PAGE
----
Drama in the Big House: Part 2 - 'The Scarecrow'
News 12 gets a rare look behind the walls of one of America's most notorious maximum security prisons - Sing Sing Correctional Facility in Ossining - where a unique theater program is giving hardened criminals a second chance at life.
For the first time in the theater program's 20-year history, family members of the prisoners were allowed inside to witness one of the productions come to life, and our cameras rolled on the emotional journey from practices to the big day when relatives reunited.
News 12's Tara Rosenblum spoke with an inmate who was involved in the notorious 1990 Long Island movie theater massacre. Lawrence Bartley Jr. has served over 27 years in prison. He played the Scarecrow in a first-of-its-kind production inside Sing Sing.
Bartley was 17 years old when he was involved in a deadly gun fight during a midnight showing of "The Godfather: Part 3" on Christmas Day in 1990.
While multiple combatants fired shots, the bullet that killed a 15-year-old boy matched Bartley's gun. He was later convicted of second-degree murder.
"That was my first time firing a weapon," Bartley says. "I felt afraid. I didn't want to do it, but I did so at the end no one could say, 'You didn't do anything.' It was part of the lifestyle."
Now 42, Bartley is married and a father of three children.
With a family of his own now, he says he's spent a long time thinking about his crime.
"I can never expect to be forgiven by that family," Bartley says. "Can't imagine the hurt they feel."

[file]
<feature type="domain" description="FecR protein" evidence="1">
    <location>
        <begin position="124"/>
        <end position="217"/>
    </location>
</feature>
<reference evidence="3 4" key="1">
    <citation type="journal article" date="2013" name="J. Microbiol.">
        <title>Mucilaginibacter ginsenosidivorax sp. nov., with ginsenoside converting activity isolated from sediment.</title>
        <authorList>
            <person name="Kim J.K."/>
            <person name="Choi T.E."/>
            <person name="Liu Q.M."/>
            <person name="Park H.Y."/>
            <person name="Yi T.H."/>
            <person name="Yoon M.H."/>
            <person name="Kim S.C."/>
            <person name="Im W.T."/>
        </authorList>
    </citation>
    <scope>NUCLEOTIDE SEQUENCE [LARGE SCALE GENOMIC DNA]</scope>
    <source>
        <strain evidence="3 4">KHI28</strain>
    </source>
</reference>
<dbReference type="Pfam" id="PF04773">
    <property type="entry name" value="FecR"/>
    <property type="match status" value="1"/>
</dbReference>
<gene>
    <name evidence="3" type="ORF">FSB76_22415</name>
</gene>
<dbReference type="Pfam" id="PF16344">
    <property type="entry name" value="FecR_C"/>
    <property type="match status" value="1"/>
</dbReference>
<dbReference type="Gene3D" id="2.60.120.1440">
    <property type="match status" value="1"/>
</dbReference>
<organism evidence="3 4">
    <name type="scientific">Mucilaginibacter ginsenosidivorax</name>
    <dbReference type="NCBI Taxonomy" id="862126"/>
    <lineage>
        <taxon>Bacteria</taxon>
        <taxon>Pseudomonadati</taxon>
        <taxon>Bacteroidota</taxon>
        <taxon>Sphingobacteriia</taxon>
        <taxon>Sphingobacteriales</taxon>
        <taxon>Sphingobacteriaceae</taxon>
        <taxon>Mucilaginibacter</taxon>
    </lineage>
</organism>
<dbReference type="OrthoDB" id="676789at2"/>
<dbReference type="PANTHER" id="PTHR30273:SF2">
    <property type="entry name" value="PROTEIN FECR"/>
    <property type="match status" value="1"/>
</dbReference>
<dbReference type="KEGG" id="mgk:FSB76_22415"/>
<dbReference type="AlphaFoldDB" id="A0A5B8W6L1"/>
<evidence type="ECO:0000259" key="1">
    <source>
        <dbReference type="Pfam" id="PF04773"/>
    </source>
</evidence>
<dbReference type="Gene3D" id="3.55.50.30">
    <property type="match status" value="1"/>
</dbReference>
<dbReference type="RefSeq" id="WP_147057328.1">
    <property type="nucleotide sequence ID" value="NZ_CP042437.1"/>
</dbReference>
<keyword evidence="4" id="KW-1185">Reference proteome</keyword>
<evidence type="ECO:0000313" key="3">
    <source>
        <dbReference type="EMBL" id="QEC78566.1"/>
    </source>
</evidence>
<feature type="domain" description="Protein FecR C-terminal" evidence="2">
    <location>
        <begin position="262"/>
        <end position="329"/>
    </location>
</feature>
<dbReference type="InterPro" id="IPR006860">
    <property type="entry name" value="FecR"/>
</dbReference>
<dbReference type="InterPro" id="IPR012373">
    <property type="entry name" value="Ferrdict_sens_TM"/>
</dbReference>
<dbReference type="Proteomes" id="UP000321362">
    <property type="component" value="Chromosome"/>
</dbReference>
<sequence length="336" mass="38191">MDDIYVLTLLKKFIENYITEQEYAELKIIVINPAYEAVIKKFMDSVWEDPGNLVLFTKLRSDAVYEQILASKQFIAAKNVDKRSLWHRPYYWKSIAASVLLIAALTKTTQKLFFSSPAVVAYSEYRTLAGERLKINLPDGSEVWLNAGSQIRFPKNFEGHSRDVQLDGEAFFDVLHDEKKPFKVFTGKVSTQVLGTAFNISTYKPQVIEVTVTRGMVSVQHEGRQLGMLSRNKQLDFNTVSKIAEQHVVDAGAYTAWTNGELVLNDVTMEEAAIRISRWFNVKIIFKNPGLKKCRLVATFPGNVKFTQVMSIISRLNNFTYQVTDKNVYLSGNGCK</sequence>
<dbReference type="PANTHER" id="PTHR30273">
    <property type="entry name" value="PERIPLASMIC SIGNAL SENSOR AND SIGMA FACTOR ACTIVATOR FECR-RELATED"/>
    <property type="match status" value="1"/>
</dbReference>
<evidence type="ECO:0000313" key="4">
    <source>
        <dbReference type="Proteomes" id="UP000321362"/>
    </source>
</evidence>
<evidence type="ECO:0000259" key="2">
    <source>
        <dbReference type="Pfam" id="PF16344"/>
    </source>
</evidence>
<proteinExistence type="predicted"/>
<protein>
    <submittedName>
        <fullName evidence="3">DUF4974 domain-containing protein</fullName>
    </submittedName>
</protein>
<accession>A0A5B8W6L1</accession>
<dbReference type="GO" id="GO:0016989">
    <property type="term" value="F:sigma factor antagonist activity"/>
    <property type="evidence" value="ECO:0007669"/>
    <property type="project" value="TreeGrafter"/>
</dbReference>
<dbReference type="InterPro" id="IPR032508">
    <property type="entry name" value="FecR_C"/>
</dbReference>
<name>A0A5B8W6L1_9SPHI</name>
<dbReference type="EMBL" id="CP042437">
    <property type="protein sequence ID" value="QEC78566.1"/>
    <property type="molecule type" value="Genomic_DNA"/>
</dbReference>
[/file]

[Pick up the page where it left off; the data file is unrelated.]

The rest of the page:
Now, as the Scarecrow in the prison performance of "The Wizard of Oz," Bartley aptly sings "If I Only Had a Brain."
Katherine Vockins, the Rehabilitation Through the Arts program director, says acting helps convicts break down old decision making.
"Programs like RTA give you an outlet not to be a person stigmatized as a killer," Vockins says.
"If they put all this time and effort into us, I don't want to embarrass them and go home and be like a recidivist on TV -- commit another crime...I don't ever want to be that," Bartley says. Nor does he want to disappoint his young son.
Before the show, Bartley had a little time to reunite with his son, noting, "It will feel good to be his hero for just one night."
After the show, his wife and kids teared up in a tender moment even a scarecrow could appreciate.
Tune in tomorrow at 5 p.m. for Part III of this News 12 special report: Drama in the Big House.